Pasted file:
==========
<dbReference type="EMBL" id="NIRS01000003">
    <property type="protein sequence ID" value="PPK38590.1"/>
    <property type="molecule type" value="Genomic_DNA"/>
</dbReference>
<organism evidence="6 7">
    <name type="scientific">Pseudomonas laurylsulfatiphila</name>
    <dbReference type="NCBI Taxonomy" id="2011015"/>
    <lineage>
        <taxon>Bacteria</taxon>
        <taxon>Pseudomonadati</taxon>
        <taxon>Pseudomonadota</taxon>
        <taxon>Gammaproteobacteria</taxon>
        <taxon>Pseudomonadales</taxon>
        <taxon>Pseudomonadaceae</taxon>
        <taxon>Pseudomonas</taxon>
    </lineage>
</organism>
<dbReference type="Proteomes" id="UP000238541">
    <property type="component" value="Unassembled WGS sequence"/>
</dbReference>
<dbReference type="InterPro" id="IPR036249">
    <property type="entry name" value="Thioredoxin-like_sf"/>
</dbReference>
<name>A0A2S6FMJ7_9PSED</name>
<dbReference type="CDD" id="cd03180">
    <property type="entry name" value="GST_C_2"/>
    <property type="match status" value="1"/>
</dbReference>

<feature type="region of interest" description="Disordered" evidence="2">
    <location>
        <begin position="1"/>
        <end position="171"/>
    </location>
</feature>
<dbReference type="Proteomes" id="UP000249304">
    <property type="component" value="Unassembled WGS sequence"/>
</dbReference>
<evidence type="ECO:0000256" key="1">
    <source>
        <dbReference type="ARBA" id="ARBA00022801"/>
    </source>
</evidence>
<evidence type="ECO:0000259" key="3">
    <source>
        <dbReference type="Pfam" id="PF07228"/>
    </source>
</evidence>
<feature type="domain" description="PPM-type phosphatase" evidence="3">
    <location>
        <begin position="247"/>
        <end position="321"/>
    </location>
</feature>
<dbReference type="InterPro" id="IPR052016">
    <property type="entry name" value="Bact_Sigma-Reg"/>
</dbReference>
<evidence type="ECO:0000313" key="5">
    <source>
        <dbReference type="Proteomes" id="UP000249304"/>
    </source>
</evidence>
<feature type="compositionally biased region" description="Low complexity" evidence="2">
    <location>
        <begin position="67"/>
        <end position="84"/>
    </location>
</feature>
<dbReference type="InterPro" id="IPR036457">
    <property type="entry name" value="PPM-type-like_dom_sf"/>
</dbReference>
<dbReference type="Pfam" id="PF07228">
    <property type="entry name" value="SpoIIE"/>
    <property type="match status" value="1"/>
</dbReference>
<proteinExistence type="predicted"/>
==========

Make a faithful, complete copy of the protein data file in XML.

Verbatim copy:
<dbReference type="EMBL" id="NIRS01000003">
    <property type="protein sequence ID" value="PPK38590.1"/>
    <property type="molecule type" value="Genomic_DNA"/>
</dbReference>
<organism evidence="6 7">
    <name type="scientific">Pseudomonas laurylsulfatiphila</name>
    <dbReference type="NCBI Taxonomy" id="2011015"/>
    <lineage>
        <taxon>Bacteria</taxon>
        <taxon>Pseudomonadati</taxon>
        <taxon>Pseudomonadota</taxon>
        <taxon>Gammaproteobacteria</taxon>
        <taxon>Pseudomonadales</taxon>
        <taxon>Pseudomonadaceae</taxon>
        <taxon>Pseudomonas</taxon>
    </lineage>
</organism>
<dbReference type="Proteomes" id="UP000238541">
    <property type="component" value="Unassembled WGS sequence"/>
</dbReference>
<dbReference type="InterPro" id="IPR036249">
    <property type="entry name" value="Thioredoxin-like_sf"/>
</dbReference>
<name>A0A2S6FMJ7_9PSED</name>
<dbReference type="CDD" id="cd03180">
    <property type="entry name" value="GST_C_2"/>
    <property type="match status" value="1"/>
</dbReference>

<feature type="region of interest" description="Disordered" evidence="2">
    <location>
        <begin position="1"/>
        <end position="171"/>
    </location>
</feature>
<dbReference type="Proteomes" id="UP000249304">
    <property type="component" value="Unassembled WGS sequence"/>
</dbReference>
<evidence type="ECO:0000256" key="1">
    <source>
        <dbReference type="ARBA" id="ARBA00022801"/>
    </source>
</evidence>
<evidence type="ECO:0000259" key="3">
    <source>
        <dbReference type="Pfam" id="PF07228"/>
    </source>
</evidence>
<feature type="domain" description="PPM-type phosphatase" evidence="3">
    <location>
        <begin position="247"/>
        <end position="321"/>
    </location>
</feature>
<dbReference type="InterPro" id="IPR052016">
    <property type="entry name" value="Bact_Sigma-Reg"/>
</dbReference>
<evidence type="ECO:0000313" key="5">
    <source>
        <dbReference type="Proteomes" id="UP000249304"/>
    </source>
</evidence>
<feature type="compositionally biased region" description="Low complexity" evidence="2">
    <location>
        <begin position="67"/>
        <end position="84"/>
    </location>
</feature>
<dbReference type="InterPro" id="IPR036457">
    <property type="entry name" value="PPM-type-like_dom_sf"/>
</dbReference>
<dbReference type="Pfam" id="PF07228">
    <property type="entry name" value="SpoIIE"/>
    <property type="match status" value="1"/>
</dbReference>
<proteinExistence type="predicted"/>